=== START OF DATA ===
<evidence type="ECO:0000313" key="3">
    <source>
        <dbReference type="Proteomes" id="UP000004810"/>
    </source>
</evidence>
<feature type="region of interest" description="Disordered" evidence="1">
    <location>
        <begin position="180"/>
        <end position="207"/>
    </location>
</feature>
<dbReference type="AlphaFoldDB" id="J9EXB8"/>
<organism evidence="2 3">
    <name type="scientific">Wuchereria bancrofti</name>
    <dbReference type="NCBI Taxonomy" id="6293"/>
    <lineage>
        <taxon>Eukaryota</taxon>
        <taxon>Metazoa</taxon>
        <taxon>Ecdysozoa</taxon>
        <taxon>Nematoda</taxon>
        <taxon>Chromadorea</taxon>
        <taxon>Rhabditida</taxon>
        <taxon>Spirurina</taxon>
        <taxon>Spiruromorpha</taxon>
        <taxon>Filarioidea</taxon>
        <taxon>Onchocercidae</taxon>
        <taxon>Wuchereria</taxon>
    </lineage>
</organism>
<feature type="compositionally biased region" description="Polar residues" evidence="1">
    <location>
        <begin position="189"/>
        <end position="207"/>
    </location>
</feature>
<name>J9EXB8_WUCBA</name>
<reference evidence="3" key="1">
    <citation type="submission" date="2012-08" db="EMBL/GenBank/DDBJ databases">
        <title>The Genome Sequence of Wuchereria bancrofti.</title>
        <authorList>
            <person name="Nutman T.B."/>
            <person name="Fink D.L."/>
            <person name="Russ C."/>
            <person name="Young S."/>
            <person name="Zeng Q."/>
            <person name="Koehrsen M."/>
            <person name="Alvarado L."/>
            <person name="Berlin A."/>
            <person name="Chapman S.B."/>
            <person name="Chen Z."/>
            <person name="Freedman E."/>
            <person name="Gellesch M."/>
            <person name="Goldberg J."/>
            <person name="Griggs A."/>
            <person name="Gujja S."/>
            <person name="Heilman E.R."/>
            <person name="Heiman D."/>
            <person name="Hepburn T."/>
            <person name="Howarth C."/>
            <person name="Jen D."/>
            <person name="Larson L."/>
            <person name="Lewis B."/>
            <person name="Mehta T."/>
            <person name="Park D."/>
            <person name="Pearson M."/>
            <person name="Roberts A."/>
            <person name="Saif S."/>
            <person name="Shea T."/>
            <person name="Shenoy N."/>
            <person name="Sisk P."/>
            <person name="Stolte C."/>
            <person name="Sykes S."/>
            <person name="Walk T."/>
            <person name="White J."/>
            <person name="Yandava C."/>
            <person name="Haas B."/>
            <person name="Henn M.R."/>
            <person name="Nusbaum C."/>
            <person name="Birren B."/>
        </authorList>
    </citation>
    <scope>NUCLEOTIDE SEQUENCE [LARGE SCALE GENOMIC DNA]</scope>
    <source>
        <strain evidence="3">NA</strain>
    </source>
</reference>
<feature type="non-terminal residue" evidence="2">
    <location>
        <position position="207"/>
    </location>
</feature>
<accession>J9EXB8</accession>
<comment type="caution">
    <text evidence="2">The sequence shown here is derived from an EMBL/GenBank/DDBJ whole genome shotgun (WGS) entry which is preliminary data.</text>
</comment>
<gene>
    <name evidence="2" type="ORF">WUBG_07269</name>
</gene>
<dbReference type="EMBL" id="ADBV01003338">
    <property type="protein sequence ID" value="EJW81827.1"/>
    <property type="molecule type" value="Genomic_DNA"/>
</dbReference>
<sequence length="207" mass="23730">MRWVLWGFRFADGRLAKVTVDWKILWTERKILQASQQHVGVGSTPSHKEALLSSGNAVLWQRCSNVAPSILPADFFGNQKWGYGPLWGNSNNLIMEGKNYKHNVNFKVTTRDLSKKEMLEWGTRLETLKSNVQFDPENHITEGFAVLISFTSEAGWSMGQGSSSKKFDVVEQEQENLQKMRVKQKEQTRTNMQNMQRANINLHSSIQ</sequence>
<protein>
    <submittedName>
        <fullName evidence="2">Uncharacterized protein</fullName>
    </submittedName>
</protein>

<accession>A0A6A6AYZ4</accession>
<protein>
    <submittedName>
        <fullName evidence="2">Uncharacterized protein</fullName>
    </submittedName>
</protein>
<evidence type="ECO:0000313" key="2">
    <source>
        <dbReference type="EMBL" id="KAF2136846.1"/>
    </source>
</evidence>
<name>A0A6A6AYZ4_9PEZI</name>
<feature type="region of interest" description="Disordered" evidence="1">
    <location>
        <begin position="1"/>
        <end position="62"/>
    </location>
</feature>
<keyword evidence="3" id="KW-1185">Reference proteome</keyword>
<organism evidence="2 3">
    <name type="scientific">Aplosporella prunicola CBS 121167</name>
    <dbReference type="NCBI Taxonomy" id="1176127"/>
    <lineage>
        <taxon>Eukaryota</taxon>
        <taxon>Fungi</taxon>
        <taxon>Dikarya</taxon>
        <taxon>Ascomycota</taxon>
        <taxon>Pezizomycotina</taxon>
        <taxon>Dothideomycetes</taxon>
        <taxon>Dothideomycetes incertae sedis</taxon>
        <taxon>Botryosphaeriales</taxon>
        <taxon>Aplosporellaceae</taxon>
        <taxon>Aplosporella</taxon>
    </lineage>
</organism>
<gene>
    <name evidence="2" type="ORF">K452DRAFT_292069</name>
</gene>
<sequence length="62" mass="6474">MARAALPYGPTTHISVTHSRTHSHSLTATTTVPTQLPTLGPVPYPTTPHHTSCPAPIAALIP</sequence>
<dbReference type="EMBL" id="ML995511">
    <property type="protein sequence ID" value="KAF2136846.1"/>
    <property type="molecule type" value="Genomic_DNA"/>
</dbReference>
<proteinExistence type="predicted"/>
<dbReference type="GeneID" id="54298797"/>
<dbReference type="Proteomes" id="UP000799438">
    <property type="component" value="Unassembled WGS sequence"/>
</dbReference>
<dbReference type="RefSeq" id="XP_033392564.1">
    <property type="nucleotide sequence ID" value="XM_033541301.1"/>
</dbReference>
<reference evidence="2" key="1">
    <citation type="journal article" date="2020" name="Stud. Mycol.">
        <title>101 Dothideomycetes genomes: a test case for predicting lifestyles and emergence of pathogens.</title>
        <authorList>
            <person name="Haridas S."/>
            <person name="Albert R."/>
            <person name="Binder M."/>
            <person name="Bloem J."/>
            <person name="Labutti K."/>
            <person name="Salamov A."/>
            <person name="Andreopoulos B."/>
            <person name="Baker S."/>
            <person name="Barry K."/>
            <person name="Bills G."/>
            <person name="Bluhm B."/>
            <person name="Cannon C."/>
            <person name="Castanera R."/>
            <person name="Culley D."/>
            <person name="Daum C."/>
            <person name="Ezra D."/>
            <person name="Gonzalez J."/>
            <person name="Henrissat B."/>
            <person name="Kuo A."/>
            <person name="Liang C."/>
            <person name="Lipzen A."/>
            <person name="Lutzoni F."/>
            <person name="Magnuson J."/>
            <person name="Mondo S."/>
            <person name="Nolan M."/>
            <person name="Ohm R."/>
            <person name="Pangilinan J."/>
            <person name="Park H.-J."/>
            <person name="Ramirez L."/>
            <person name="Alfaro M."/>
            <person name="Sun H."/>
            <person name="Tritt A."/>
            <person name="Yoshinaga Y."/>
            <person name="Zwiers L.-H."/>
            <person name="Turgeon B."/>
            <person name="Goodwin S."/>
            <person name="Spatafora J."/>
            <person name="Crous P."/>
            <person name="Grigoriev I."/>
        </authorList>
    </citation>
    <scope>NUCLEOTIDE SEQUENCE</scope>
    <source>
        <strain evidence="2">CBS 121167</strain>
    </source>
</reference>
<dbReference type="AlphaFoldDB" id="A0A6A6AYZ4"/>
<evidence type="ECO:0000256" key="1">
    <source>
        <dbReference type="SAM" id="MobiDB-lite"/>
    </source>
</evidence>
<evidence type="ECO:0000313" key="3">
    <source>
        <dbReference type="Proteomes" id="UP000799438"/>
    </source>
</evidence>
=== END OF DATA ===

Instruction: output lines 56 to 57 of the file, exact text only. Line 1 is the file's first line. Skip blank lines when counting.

            <person name="Heilman E.R."/>
            <person name="Heiman D."/>